[0027] The cone 12 and cone extension 14 may also form a portion of another relatively low frequency antenna in the NAMPS/GSM bands (e.g., from 806 MHz to 970 MHz). Conductive surfaces 16, 18, 20, 22 may be disposed parallel to the ground plane 28 and act as capacitors against the ground plane 28.

[0028] In general, opposing ends of the antenna 10 of FIG. 1 may have characteristics similar to the loop antenna 35 shown in FIG. 3. The resonance frequency of each loop 35 formed by the antenna 10 may have a wavelength equal to twice the length L2 of FIG. 3.

[0029] The antenna 10 of FIG. 1 may also have characteristics of the center-fed T-antenna shown in FIG. 4. In general, the T-antenna of FIG. 4 would resonate at a wavelength equal to twice the paths defined by paths L3 and L4.

[0030] Further, a set of points 31, 33 may be defined along paths L3 and L4 of the T-antenna. The T-antenna of FIG. 4 may also resonate at a much higher frequency defined by the distance of paths L3 and L4 because points 31, 33 would appear as open circuit at that frequency. At that frequency, the T-antenna of FIG. 4 virtually degenerates into a conical monopole antenna.

[0031] The overall characteristics of the antenna 10 of FIG. 1 differs from the loop antenna of FIG. 2 and T-antenna of FIG. 4 in a number of regards. For example, the conductive surfaces 16, 18 may divided into first elements 32, 34 whose contribution is primarily capacitive and second elements 36, 38 whose function is both capacitive and inductive. Connector elements 36, 38 may function as inductive elements connecting the cone extender to the capacitive elements 32, 34.

[0032] In general, it has been found that feeding a narrow strip 36, 38 from a broad strip (e.g., the cone 12) creates an inductance. The combination of the inductive elements 36, 38 and capacitive strips 32, 34 function to reduce the effective size of the antenna 10 while contributing to a significantly broader frequency range.

[0033]FIG. 5 depicts an equivalent circuit formed by the antenna 10 at low band. As shown, a transmit/receive signal lead 30 couples energy to/from the antenna 10. When transceiving a signal in the high frequency band, the cone 12 functions independently of the remainder of the equivalent circuit.

[0034] When operating in the low frequency band, a first and second loop circuit 100, 102 comes into play, increasing the radiation resistance RRAD significantly. The radiation resistance is analogous to N2, where N is the number of loops. As shown by the equivalent circuit of FIG. 5, the first and second loop circuits 100, 102 form resonators fed in the low frequency ranges by the cone 12. The increased radiation resistance coupled with the relatively large surface area of the antenna 10 functions to provide an antenna with significantly improved multiband operating characteristics. It should be noted that while FIG. 5 may be instructive of operation of the antenna 10, the actual model that represents the antenna is more complicated.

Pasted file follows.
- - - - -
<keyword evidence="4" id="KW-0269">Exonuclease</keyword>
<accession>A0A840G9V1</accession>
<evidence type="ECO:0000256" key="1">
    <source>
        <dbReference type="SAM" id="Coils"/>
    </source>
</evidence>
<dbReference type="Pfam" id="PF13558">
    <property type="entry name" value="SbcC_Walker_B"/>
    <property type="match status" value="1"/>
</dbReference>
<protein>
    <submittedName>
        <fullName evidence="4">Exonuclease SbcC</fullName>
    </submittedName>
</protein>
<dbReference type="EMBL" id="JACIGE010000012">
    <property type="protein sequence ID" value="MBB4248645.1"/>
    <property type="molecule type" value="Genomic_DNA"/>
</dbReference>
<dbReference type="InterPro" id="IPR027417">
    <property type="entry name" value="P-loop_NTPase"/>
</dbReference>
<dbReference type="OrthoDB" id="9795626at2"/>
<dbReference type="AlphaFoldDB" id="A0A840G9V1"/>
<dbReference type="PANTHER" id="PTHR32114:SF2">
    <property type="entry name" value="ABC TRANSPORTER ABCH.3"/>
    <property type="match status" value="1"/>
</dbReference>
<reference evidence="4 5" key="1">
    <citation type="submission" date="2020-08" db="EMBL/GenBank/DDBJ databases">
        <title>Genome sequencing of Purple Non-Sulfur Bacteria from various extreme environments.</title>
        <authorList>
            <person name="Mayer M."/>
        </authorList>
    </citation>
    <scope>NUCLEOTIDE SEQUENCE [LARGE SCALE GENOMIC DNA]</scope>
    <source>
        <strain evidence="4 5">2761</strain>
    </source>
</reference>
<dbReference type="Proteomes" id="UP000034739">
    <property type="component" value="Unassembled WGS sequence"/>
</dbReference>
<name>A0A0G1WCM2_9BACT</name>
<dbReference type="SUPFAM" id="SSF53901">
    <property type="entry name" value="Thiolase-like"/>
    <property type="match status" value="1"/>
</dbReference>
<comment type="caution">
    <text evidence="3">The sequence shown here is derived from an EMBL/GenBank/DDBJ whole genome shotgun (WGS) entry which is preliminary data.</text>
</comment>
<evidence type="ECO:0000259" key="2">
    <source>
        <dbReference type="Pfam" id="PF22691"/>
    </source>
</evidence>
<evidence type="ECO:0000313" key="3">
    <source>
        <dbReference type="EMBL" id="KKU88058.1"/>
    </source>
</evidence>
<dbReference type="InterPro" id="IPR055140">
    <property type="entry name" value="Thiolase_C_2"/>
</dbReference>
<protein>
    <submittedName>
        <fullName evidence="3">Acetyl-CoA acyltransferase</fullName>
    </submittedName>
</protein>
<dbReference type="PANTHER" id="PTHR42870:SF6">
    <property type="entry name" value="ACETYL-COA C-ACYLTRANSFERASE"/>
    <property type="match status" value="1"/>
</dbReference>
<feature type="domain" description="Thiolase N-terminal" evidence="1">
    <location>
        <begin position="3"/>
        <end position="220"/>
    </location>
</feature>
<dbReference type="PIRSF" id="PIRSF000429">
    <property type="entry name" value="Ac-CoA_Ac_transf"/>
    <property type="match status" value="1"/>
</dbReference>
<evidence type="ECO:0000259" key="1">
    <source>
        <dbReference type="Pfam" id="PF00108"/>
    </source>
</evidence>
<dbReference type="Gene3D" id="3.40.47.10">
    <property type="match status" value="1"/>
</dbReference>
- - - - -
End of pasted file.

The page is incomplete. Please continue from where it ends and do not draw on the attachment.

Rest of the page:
[0035] For example, it has been found that the interaction between the cone 12, cone extension 14 and conductive elements 16, 18, and cylindrical conductors 24, 26 produces a resonance within a first range of frequencies. It has also been found that the interaction between the cone 12, cone extension 14 and conductive elements 20, 22 produces resonance within a second range of frequencies.

[0036]FIG. 6 depicts an equivalent circuit of the antenna 10 of FIG. 1, where LLOOP and CLOOP are the distributed inductance and capacitance of each loop, RRAD is the radiation resistance and CPLATE is the capacitance of the plates 32, 34, 36, 38. CPLATE functions to reduce the overall resonant frequency (i.e., for specified dimensions, the antenna 10 operates over a lower frequency range). The capacitance of the plates functions to reduce the height of the antenna.

[0037] To further expand the bandwidth of the low frequency antenna 10, a resonator 39 may be provided coupled between the apex of the cone 12 and the signal line 30. FIG. 7 provides an example schematic of the use of the resonator 39 with a loop antenna such as that shown in FIG. 3. FIG. 8 is a schematic diagram of the resonator 39 in the context of use with the antenna of FIG. 7, where LLOOP, CLOOP and RLOOP are distributed values of the loop of FIG. 7 and LRES and CRES are the inductance and capacitance of the resonator, respectively.

[0038] In general, a resonator 39 located at the feedpoint of the cone 12 resonates at approximately the same frequency as an equivalent loop of the antenna 10 and broadens the frequency response. The resonator 39 may be provided in the form of a microstrip open stub with a center frequency of 920 MHz. The length of the microstrip is about λg/2, where λg is the wavelength in the substrate at the center frequency of low band.

[0039] The second set of conductive surfaces 20, 22 may be provided in order to fine tune an impedance match between the antenna 10 and the signal lead 30 in a high frequency range. A front capacitive element 22 may extend outwards 30 mm from a centerline of the cone 12 and have a width of 30 mm. A rear capacitive element 20 may extend outwards 33 mm and also have a width of 30 mm. The rear capacitive element 20 may have a greater length than the front capacitive element 22 to broaden the response of the antenna 10. The elements 20, 22 function to match the antenna to the 50 ohm feed line.

[0040] The overall dimension between the outside edges of the longitudinal set of conductive surfaces 16, 18 may be 122 mm (i.e., from one end of the antenna 10 to the other end). The length of each capacitive element 32, 34 (along the axis passing through the center of the cone) may be 23.25 mm. Each element 32, 34 may be 46.2 mm wide.

[0041] Inductive elements 36, 38 may be coupled to the ground plane 28 through a set of conductive elements 24, 26. Conductive elements 24, 26 may have an overall length of 27.6 mm.